Learn Your Baby's Rhythms
Each baby is an individual with a unique temperament and general likes and dislikes. By responding to and reinforcing your baby's natural habits, you can help establish and maintain a predictable daily schedule.
At first, babies move in and out of sleep in unpredictable patterns. By age 3 months, most babies establish more of a routine and sleep for longer periods, perhaps through the night. They are also more alert when awake and you can gradually add time between feedings.
At about 3 to 4 months, start bedtime rituals to help your baby relax. Read a story, play quiet music, sing, rock your baby, or give him or her a gentle massage. Avoid loud music or sounds and bright lights.
Sleep patterns often change during the second half of the first year. To promote a regular schedule, maintain your routines when your baby resists going down for a nap or going to bed at the usual time.
Parents often wonder whether their baby is getting enough nourishment. The quality and quantity of a baby's feedings probably are sufficient if the baby is gaining weight steadily, is content most of the time, and is becoming increasingly alert and active.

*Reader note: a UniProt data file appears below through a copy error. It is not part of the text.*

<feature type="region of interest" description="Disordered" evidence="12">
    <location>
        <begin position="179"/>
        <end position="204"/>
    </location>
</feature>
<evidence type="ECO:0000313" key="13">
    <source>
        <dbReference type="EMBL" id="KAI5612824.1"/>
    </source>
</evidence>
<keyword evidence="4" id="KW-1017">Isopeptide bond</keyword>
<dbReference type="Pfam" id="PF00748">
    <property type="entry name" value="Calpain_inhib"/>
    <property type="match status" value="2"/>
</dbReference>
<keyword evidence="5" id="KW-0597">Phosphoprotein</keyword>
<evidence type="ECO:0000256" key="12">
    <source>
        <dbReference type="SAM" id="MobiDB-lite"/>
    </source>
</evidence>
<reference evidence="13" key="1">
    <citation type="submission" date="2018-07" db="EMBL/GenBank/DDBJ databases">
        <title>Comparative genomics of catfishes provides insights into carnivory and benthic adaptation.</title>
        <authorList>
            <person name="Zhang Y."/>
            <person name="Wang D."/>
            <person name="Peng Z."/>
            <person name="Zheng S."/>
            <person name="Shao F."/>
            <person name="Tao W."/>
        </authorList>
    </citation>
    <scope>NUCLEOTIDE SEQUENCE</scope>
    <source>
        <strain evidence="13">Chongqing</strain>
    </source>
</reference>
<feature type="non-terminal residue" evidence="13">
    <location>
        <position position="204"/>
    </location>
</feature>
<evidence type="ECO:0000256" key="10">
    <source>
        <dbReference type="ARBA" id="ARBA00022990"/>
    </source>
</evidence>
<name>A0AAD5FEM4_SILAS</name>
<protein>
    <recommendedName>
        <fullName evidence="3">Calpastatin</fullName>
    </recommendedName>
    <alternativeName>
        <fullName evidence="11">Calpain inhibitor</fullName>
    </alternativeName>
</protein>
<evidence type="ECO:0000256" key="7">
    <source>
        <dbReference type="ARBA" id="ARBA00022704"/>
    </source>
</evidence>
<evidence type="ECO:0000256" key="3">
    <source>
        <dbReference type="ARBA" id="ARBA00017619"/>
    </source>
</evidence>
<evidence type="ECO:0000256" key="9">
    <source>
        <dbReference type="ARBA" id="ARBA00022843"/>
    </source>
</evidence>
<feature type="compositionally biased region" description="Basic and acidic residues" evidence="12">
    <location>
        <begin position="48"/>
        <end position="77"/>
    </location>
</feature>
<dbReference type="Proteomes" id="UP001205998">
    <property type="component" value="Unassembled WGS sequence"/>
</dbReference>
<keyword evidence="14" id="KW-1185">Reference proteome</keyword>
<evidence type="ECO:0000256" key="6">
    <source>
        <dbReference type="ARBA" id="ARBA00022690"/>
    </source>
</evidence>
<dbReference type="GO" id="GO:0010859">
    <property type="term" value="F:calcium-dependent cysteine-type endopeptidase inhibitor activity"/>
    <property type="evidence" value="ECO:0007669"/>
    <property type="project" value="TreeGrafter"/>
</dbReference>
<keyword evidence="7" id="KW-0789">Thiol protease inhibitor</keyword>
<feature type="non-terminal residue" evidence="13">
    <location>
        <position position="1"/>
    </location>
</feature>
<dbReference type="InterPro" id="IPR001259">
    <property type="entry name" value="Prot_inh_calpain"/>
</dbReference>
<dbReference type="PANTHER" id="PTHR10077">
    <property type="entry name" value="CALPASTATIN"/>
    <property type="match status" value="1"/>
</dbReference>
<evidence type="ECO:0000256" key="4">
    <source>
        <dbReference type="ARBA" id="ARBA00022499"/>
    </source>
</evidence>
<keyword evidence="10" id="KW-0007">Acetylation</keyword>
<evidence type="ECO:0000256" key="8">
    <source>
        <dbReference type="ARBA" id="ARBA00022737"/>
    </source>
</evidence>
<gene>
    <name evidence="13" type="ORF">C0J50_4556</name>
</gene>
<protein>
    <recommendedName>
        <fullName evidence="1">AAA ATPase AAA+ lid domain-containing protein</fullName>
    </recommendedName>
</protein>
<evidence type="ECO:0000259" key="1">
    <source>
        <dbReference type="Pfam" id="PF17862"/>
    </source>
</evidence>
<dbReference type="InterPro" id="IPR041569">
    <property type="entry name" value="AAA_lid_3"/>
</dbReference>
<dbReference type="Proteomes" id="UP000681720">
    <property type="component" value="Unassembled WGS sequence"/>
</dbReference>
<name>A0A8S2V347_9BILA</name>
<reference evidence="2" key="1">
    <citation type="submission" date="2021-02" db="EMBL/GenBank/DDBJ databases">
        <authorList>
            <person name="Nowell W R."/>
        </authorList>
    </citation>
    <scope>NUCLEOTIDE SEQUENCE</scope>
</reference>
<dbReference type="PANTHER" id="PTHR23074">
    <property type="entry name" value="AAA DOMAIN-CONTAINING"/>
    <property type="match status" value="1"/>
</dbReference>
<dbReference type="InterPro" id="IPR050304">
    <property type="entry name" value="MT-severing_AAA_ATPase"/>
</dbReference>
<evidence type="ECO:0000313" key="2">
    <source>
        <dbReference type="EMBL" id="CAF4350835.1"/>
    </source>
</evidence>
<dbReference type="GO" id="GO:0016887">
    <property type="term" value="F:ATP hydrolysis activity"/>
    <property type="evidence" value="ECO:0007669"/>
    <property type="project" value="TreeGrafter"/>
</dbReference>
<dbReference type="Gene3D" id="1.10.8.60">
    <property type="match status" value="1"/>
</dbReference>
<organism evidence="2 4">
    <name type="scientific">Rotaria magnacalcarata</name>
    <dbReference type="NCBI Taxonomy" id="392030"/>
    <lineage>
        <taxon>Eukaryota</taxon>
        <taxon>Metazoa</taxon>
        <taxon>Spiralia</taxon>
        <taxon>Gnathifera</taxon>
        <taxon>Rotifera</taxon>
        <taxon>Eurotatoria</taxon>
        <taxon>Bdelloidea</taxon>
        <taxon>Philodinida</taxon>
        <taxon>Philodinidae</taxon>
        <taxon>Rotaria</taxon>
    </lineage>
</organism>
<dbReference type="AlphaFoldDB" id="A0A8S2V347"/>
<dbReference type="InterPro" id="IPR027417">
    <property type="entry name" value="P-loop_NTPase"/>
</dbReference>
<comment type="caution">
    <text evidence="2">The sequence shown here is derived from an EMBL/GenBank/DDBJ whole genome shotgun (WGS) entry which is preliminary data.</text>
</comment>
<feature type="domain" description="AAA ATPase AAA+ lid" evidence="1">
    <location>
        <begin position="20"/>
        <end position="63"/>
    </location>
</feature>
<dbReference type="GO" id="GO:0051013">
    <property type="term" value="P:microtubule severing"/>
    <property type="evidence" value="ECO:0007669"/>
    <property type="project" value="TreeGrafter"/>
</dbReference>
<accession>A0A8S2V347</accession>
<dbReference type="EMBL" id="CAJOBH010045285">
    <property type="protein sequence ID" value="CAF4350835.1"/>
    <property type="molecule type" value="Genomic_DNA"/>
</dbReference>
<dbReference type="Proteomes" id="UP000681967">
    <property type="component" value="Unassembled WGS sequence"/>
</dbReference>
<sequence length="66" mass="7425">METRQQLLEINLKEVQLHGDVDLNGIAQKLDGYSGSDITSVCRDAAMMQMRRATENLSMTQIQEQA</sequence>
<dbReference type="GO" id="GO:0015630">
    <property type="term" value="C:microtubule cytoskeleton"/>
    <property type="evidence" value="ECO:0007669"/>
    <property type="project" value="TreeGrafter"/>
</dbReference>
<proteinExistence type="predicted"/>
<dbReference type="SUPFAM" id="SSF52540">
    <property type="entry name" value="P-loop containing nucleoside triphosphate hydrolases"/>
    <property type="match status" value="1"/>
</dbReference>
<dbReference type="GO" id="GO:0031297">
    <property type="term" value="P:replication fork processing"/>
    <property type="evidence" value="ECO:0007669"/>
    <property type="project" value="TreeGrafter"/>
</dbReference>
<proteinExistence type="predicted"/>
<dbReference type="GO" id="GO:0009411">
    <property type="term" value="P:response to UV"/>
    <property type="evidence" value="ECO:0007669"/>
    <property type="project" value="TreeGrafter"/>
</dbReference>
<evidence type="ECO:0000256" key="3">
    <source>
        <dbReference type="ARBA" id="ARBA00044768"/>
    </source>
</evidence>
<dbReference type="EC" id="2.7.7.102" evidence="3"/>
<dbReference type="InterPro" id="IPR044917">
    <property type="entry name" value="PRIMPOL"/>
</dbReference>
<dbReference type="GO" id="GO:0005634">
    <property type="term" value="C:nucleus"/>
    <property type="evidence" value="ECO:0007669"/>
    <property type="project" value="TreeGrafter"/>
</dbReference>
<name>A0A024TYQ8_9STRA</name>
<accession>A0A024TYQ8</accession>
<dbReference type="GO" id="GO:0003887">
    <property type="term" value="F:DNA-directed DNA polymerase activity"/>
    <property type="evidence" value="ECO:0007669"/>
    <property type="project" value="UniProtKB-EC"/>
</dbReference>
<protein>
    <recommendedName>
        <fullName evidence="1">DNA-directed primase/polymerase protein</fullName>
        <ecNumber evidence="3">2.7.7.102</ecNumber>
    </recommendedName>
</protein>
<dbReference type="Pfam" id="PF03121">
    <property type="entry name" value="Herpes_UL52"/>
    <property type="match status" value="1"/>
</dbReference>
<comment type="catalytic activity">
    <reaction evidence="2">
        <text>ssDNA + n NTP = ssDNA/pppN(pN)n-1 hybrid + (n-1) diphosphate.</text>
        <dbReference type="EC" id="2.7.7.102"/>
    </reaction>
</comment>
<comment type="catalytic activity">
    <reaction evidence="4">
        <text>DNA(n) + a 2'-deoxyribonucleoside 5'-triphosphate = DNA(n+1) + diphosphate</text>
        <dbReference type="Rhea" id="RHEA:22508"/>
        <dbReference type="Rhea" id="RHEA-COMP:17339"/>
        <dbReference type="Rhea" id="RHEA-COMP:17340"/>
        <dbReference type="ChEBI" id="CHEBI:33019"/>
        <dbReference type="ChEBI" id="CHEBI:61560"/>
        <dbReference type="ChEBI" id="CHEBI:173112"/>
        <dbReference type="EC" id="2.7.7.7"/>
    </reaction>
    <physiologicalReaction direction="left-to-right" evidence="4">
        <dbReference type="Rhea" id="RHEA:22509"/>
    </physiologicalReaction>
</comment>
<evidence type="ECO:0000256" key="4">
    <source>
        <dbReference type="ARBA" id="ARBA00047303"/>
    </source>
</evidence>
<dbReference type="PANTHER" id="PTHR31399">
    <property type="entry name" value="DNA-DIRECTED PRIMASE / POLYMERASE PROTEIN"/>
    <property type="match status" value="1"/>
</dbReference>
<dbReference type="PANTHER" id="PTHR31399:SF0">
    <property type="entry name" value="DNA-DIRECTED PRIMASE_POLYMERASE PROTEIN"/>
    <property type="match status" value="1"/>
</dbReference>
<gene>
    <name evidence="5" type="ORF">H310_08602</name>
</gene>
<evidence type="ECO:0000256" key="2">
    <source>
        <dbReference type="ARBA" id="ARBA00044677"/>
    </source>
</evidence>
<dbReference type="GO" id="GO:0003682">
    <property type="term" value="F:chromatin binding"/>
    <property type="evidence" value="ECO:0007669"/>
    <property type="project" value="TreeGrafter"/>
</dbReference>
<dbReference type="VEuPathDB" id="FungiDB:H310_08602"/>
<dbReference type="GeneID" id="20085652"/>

By 2 months of age, most babies have established regular feeding schedules. Bottle-fed babies tend to eat about every 3 to 4 hours, and breast-fed babies nurse more frequently. Many babies begin eating less frequently at night.
At 3 to 4 months, when babies become interested in the world around them, feeding times may become frustrating for parents. Babies often interrupt feedings by looking around, smiling, cooing, and reaching for a parent's face. This is a normal attempt to turn feeding times into a more social event and an opportune time for parents to interact with their babies. It may help to feed your baby in a quiet and dimly lit room.
Babies do not need solid foods until they are at least 4 to 6 months old. Parents should wait until that point to introduce cereal. Adding cereal to a baby's bottle will not make him or her sleep through the night. Check with your health professional to see whether your baby is ready for solid food.
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